In prokaryote nomenclature, Candidatus (Latin for candidate of Roman office) is used to name prokaryotic phyla that are well characterized but yet-uncultured. Contemporary sequencing approaches, such as 16S sequencing or metagenomics, provide much information about the analyzed organisms and thus allow to identify and characterize individual species. However, the majority of prokaryotic species remain uncultivable and hence inaccessible for further characterization in in vitro study. The recent discoveries of a multitude of candidate taxa has led to candidate phyla radiation expanding the tree of life through the new insights in bacterial diversity.
The initial International Code of Nomenclature of Prokaryotes as well as early revisions did not account for the possibility of identifying prokaryotes which were not yet cultivable. Therefore, the term Candidatus was proposed in the context of a conference of the International Committee on Systematics of Prokaryotes, (ICSP, formerly International Committee on Systematic Bacteriology) in 1994 to initiate code revision. Owing to rising numbers of Candidatus taxa associated with ongoing advances of sequencing technologies, the ICSP adopted the International Code of Nomenclature of Prokaryotes in 1996 by adding an appendix for Candidatus taxa (Appendix 11 in the most recent version). However, the nomenclature of Candidatus taxa is still not covered by the general rules of the Prokaryotic Code leading to ongoing discussions and proposals for changing the current code in order to grant priority to Candidatus taxa.
Currently, the provisional status “Candidatus” may be used if the following requirements are met:
"(a) Genomic information [...] to determine the phylogenetic position of the organism
(b) All information so far available on:
i.) structure and morphology ii) physiology and metabolism iii) reproductive features iv) the natural environment in which the organism can be identified and v) any other available and suitable information".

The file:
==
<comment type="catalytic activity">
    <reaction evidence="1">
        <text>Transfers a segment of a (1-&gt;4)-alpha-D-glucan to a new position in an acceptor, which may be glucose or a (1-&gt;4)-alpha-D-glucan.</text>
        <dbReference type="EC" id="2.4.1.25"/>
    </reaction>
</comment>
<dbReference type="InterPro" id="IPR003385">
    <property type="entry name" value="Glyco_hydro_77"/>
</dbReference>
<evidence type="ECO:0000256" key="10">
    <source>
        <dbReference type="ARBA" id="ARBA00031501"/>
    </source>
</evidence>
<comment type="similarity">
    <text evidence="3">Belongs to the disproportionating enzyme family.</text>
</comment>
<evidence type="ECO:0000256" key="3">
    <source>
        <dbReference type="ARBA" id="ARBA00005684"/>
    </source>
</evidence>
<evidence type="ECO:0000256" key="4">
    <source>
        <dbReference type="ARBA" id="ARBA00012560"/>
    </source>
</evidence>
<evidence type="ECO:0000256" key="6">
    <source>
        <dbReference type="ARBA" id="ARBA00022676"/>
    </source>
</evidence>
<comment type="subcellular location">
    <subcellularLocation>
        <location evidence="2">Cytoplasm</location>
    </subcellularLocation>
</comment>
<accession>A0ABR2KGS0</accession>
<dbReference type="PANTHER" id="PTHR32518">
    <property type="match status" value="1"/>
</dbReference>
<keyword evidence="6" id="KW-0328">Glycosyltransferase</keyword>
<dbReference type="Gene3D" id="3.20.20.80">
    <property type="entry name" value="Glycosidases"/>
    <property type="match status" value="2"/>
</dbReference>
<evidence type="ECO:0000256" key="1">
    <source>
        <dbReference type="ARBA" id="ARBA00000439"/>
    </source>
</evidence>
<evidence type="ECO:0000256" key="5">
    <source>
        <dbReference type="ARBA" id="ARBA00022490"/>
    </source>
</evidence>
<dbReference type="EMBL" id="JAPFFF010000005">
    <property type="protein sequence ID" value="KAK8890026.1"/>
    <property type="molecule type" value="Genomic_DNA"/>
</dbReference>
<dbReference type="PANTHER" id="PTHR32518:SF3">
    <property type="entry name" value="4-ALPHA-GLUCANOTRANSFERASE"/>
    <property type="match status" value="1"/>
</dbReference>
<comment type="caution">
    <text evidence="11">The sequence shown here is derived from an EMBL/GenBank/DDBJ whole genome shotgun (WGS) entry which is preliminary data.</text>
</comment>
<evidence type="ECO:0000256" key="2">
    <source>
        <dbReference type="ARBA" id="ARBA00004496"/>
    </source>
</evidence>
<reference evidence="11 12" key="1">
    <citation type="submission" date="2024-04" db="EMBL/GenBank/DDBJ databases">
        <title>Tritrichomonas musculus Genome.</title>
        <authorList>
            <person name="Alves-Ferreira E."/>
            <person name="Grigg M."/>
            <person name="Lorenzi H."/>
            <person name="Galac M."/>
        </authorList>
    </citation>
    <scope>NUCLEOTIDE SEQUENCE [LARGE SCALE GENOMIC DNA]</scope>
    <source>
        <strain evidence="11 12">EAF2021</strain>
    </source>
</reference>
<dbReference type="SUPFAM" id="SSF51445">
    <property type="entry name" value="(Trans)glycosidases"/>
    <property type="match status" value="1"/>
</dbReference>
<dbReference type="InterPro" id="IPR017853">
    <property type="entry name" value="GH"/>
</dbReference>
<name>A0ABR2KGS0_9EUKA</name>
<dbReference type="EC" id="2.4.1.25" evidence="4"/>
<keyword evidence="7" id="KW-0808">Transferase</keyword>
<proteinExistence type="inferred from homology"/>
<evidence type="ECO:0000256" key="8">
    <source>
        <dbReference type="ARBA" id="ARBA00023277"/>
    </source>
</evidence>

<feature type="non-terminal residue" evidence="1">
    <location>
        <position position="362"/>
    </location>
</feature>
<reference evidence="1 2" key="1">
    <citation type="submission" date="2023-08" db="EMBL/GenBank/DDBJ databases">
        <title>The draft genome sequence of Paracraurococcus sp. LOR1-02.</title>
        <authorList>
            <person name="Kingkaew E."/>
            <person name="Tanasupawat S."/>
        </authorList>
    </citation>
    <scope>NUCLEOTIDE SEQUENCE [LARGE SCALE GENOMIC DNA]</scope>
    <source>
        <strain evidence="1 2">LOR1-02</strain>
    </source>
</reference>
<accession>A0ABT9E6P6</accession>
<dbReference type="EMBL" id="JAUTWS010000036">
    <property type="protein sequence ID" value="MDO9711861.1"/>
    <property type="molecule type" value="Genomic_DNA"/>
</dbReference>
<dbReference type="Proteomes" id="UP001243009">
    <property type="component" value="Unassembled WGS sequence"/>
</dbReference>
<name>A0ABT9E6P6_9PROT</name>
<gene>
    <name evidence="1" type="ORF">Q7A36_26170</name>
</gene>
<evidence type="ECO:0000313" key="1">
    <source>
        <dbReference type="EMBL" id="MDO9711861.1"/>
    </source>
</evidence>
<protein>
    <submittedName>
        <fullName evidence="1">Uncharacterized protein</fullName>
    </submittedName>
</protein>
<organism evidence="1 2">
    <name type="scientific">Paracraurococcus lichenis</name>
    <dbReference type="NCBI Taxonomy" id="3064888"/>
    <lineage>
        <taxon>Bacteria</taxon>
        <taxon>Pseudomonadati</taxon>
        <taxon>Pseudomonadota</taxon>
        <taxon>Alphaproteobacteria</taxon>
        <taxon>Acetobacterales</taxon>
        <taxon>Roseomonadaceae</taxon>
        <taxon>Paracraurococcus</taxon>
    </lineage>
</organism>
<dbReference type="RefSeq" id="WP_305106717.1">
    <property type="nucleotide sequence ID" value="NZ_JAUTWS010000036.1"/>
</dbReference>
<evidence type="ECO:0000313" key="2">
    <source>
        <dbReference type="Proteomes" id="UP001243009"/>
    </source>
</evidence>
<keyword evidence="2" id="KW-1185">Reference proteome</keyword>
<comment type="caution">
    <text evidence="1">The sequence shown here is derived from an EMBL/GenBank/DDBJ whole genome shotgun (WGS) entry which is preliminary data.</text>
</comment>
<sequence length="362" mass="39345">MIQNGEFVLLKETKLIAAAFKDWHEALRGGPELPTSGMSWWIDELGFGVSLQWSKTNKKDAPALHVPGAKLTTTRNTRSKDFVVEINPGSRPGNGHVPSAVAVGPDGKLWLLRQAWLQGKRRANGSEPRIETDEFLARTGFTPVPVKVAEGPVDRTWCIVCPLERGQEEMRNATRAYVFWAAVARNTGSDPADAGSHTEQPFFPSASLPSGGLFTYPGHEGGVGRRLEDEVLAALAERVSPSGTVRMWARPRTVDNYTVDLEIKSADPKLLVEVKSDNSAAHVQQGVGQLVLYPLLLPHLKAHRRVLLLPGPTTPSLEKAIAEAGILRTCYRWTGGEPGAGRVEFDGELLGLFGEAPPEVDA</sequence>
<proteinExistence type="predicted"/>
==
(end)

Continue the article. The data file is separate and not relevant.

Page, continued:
The species name of an organism in the status of Candidatus consists of the word Candidatus, followed by a either a genus name with a specific epithet, or only a genus name, or only a specific epithet. Examples include Candidatus Liberobacter asiaticum; Candidatus magnetobacterium; Candidatus intracellularis. A list of all Candidatus taxa is kept by the Judicial Commisssion of the ICSP in cooperation with the Editorial Board of the IJSEM and is updated in appropriate intervals. Once a Candidatus taxa has been cultivated successfully, the name has to be removed from this list and a new name has to be proposed in accordance with the International Code of Nomenclature of Prokaryotes.
There are several reasons for why many prokaryotic species do not grow in the lab many of which remain poorly understood. One of these reasons is the environment the species are recovered from which can be difficult to simulate in laboratory conditions. Many prokaryotes have highly specific growth requirements including the need for a specific nutrient composition, specific pH conditions, temperatures, atmospheric pressure or levels of oxygen. Most commercially available growth media and incubation protocols poorly met these requirements making a comprehensive habitat assessment necessary in order to successfully isolate the bacteria of interest from environmental samples.
Most prokaryotic species do not live alone but rather in complex communities with other species from all kingdoms of life. As a consequence, many species depend on metabolites or signaling compounds of their neighboring species for their own cell growth. The identification of the required substances can be challenging but once identified a co-cultivation or addition of the specific compound can be used to potentially cultivate the species of interest.
Many instances of species interaction are of symbiotic nature which is defined as an intimate, long-term relationship between two or more species which can be either mutualistic, neutral or harmful. Depending on the location of the symbiont, the symbionts can be either ectosymbionts or endosymbionts. Drastic genome reduction through gene deletions has been observed in endosymbiotic bacteria which is thought to be owing to the fact that many genes become unnecessary in the sheltered host environment. This frequently affects genes for DNA repair and transcriptional regulation which makes it difficult to cultivate these organisms outside their host.
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